Say "Freeze" Long Enough And Loud Enough, And Eventually, Everyone Will Believe You
"Straw Man is defined in the dictionary as "an informal fallacy based on misrepresentation of an opponent's position." To "attack a straw man" is to create the illusion of having refuted a proposition by substituting a superficially similar proposition (the "straw man"), and refuting it, without ever having actually refuted the original position.
Calling for a "freeze" of Nassau County's assessments as a cure to property tax woes, could be labeled as a "straw man" argument. We simply choose to call it what it is -- the big lie.
Granted, the assessment process stinks, in practice and in theory. It is inherently unequal and absurdly unfair, a taking based not on one's ability to pay, but rather, on the artificially fixed value of one's property.
The valuation process, described as complex (so as not to have to be adequately explained, if explanation for the haphazard designation of value is offered at all), creates the illusion of fairness, while ignoring a basic tenet of this regressive system of taxation -- as values decrease, tax rates must increase.
As flawed as the assessment process is (and it is, when two identical houses on the same block have assessed values that are $30,000+ apart), it has little to do with skyrocketing property taxes.
Set the assessed value of every property in the county at $1, and, as Don Clavin, Town of Hempstead Receiver of Taxes, told Newsday, residents will look at their tax bills and exclaim, "'Oh Wow! My taxes went up!' because the rate went up."
Double "duh!" to that one.
And what is it that causes tax rates to rise, so as to meet the needs of school districts, special districts, and governmental entities from Albany to Town Hall?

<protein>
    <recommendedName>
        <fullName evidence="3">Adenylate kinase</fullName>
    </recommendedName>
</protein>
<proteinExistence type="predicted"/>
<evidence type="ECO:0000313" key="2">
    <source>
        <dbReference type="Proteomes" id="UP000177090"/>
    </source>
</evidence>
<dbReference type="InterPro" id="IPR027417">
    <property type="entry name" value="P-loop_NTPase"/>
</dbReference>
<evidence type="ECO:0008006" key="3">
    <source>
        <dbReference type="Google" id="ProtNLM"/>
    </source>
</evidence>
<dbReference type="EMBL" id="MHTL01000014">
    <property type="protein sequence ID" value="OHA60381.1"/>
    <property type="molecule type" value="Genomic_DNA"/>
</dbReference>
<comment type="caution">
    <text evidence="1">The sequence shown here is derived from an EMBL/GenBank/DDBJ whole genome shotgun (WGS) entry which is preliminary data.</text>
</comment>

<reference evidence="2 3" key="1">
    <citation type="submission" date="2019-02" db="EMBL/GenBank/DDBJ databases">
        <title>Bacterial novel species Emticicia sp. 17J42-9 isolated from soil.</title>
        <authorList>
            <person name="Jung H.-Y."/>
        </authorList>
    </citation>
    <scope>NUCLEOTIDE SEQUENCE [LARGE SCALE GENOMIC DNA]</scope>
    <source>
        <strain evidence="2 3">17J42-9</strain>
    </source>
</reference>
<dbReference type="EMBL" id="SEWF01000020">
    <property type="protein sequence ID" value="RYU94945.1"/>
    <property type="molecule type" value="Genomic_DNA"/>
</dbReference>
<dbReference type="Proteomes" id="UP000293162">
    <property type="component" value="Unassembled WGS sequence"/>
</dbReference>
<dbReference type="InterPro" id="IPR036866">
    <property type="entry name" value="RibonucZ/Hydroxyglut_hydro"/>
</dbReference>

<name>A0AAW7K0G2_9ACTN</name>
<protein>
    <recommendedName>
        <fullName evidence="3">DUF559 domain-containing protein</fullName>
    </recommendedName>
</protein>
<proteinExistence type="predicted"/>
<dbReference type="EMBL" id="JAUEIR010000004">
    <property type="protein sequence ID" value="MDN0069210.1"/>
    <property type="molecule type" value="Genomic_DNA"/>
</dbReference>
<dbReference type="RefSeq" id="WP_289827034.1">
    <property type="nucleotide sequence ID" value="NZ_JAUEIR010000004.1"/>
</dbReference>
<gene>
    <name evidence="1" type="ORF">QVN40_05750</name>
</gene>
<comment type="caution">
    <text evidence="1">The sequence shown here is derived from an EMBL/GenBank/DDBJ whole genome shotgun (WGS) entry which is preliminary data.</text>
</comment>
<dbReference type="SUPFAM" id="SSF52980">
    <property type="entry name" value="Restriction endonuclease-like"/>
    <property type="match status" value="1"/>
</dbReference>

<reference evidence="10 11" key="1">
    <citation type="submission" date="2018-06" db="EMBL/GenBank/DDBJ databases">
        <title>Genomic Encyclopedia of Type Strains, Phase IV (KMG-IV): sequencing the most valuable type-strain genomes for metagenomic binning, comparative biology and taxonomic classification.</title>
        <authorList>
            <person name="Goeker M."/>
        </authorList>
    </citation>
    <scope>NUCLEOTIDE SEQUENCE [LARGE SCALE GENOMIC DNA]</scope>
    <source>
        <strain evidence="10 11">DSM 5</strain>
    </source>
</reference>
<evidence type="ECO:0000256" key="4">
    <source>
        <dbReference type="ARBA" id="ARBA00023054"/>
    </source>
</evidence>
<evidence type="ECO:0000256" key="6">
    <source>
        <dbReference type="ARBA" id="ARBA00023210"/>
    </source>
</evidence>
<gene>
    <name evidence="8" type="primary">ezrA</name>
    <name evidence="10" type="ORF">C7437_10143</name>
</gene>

It's the spending, stupid! [Or was that the stupid spending?]
Get a handle on it. Consolidate. Eliminate. Make do with less, like the rest of us.
Just forget about the non-sensical rhetoric of "fixing" the assessment, the partisan finger-pointing, and the silly little tea parties that bring tears to Glenn Beck's eyes.
They will no more lower property taxes than will a phony "freeze!"
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Ex-Nassau assessor says lower rates won't stop challenges
by WILLIAM MURPHY / email@example.com
Lower assessments for Nassau County homeowners will not necessarily lead to a drop in challenges, the county's former assessor said Tuesday.
"The attorneys and firms that challenge the assessments will argue that they should have gone down 20 or 30 percent," Harvey Levinson, who retired last year, said in interview from his Florida home. "Assessments are going down everywhere. Here in Palm Beach County, values are down 40 percent."
The current and former officials commented after Newsday reported on Sunday that Nassau Assessor Ted Jankowski had significantly lowered property valuations, by as much as 11 percent for homeowners and an average 22 percent for businesses.
The Town of Hempstead receiver of taxes, Donald X. Clavin, Jr., said the reductions appear to be across-the-board, and do not correct inequities among individual homes.
"He's just watered down everybody's values and when they get their tax bill, it will be, 'Oh Wow! My taxes went up!' because the rate went up," Clavin said."
The tax roll Levinson said he certified a year ago also lowered assessments, but not as dramatically as the roll released last week. "What Jankowski did is nothing. It's just that real estate values declined dramatically during the intervening year," Levinson said.
A leading Democratic official in county government, Legis. Diane Yatauro of Glen Cove, issued a statement expressing concern, saying, "It is my sincere hope that the assessor's office, after a year of reviewing the issue, will very soon be proposing sound solutions that will work to alleviate taxpayers' fears and anger."
County Executive Edward Mangano, who promised during the campaign to fix the assessment system, was scheduled to hold a news conference on the issue Thursday, officials said.
After his inauguration on New Year's Day, Mangano told reporters that his plan was to "move the real property tax assessment system from an annual assessment to a cyclic assessment."
He said he would appoint a "team" to study how long the cycle should be, freezing the assessment for two years, or even four years.
The Republican presiding officer of the legislature, Peter Schmitt of Massapequa, said he had no confidence in Jankowski to draw up an accurate assessment roll, and he called for a freeze in assessments.
"Assessments are like a car -- you can't tinker with the engine when it's going 60 mph," Schmitt said.
However, most assessment professionals think that freezing assessments can worsen tax inequities, not ease them.
When Republicans proposed a similar freeze in 2007, the state's top assessment official, Lee Kyriacou, executive director of the state Office of Real Property Services, said it would be "highly imprudent if not illegal."